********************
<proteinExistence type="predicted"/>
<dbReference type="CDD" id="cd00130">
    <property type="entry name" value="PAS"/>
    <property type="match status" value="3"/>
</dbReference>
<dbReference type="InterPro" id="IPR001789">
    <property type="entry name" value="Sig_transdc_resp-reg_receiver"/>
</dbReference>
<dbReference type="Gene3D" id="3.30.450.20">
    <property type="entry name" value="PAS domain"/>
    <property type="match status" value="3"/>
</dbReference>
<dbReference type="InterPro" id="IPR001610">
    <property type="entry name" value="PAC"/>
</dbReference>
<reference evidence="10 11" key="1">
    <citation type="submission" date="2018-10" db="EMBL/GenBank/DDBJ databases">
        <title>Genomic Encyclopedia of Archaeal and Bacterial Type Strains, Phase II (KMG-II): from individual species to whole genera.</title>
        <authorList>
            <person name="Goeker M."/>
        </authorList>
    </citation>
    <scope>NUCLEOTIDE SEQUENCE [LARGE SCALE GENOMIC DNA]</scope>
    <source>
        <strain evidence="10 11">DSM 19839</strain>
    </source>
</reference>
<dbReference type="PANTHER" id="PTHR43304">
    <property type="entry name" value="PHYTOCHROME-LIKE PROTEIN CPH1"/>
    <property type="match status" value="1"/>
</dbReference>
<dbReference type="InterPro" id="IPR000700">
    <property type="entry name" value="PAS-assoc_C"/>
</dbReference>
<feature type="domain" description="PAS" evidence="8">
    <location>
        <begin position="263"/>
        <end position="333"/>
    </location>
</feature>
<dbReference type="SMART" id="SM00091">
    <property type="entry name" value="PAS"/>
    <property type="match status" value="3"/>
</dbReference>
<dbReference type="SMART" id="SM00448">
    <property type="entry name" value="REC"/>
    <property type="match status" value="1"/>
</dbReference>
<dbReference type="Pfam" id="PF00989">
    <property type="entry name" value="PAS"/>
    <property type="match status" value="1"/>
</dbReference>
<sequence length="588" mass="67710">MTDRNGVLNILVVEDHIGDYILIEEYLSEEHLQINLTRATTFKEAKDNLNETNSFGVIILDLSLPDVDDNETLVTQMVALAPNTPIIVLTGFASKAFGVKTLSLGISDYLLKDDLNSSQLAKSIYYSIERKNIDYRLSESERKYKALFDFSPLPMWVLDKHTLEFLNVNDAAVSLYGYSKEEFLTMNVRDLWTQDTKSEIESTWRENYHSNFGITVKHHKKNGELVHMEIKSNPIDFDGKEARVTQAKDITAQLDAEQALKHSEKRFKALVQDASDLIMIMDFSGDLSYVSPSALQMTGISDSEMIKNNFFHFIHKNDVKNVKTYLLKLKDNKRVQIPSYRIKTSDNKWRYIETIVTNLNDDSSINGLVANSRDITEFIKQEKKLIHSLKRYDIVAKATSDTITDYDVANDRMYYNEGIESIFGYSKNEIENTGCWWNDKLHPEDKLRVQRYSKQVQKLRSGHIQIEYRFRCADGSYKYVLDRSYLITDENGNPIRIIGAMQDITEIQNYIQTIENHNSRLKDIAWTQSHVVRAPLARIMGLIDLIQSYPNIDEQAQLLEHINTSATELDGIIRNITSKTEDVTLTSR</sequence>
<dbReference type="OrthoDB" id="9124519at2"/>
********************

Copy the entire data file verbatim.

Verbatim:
<proteinExistence type="predicted"/>
<dbReference type="CDD" id="cd00130">
    <property type="entry name" value="PAS"/>
    <property type="match status" value="3"/>
</dbReference>
<dbReference type="InterPro" id="IPR001789">
    <property type="entry name" value="Sig_transdc_resp-reg_receiver"/>
</dbReference>
<dbReference type="Gene3D" id="3.30.450.20">
    <property type="entry name" value="PAS domain"/>
    <property type="match status" value="3"/>
</dbReference>
<dbReference type="InterPro" id="IPR001610">
    <property type="entry name" value="PAC"/>
</dbReference>
<reference evidence="10 11" key="1">
    <citation type="submission" date="2018-10" db="EMBL/GenBank/DDBJ databases">
        <title>Genomic Encyclopedia of Archaeal and Bacterial Type Strains, Phase II (KMG-II): from individual species to whole genera.</title>
        <authorList>
            <person name="Goeker M."/>
        </authorList>
    </citation>
    <scope>NUCLEOTIDE SEQUENCE [LARGE SCALE GENOMIC DNA]</scope>
    <source>
        <strain evidence="10 11">DSM 19839</strain>
    </source>
</reference>
<dbReference type="PANTHER" id="PTHR43304">
    <property type="entry name" value="PHYTOCHROME-LIKE PROTEIN CPH1"/>
    <property type="match status" value="1"/>
</dbReference>
<dbReference type="InterPro" id="IPR000700">
    <property type="entry name" value="PAS-assoc_C"/>
</dbReference>
<feature type="domain" description="PAS" evidence="8">
    <location>
        <begin position="263"/>
        <end position="333"/>
    </location>
</feature>
<dbReference type="SMART" id="SM00091">
    <property type="entry name" value="PAS"/>
    <property type="match status" value="3"/>
</dbReference>
<dbReference type="SMART" id="SM00448">
    <property type="entry name" value="REC"/>
    <property type="match status" value="1"/>
</dbReference>
<dbReference type="Pfam" id="PF00989">
    <property type="entry name" value="PAS"/>
    <property type="match status" value="1"/>
</dbReference>
<sequence length="588" mass="67710">MTDRNGVLNILVVEDHIGDYILIEEYLSEEHLQINLTRATTFKEAKDNLNETNSFGVIILDLSLPDVDDNETLVTQMVALAPNTPIIVLTGFASKAFGVKTLSLGISDYLLKDDLNSSQLAKSIYYSIERKNIDYRLSESERKYKALFDFSPLPMWVLDKHTLEFLNVNDAAVSLYGYSKEEFLTMNVRDLWTQDTKSEIESTWRENYHSNFGITVKHHKKNGELVHMEIKSNPIDFDGKEARVTQAKDITAQLDAEQALKHSEKRFKALVQDASDLIMIMDFSGDLSYVSPSALQMTGISDSEMIKNNFFHFIHKNDVKNVKTYLLKLKDNKRVQIPSYRIKTSDNKWRYIETIVTNLNDDSSINGLVANSRDITEFIKQEKKLIHSLKRYDIVAKATSDTITDYDVANDRMYYNEGIESIFGYSKNEIENTGCWWNDKLHPEDKLRVQRYSKQVQKLRSGHIQIEYRFRCADGSYKYVLDRSYLITDENGNPIRIIGAMQDITEIQNYIQTIENHNSRLKDIAWTQSHVVRAPLARIMGLIDLIQSYPNIDEQAQLLEHINTSATELDGIIRNITSKTEDVTLTSR</sequence>
<dbReference type="OrthoDB" id="9124519at2"/>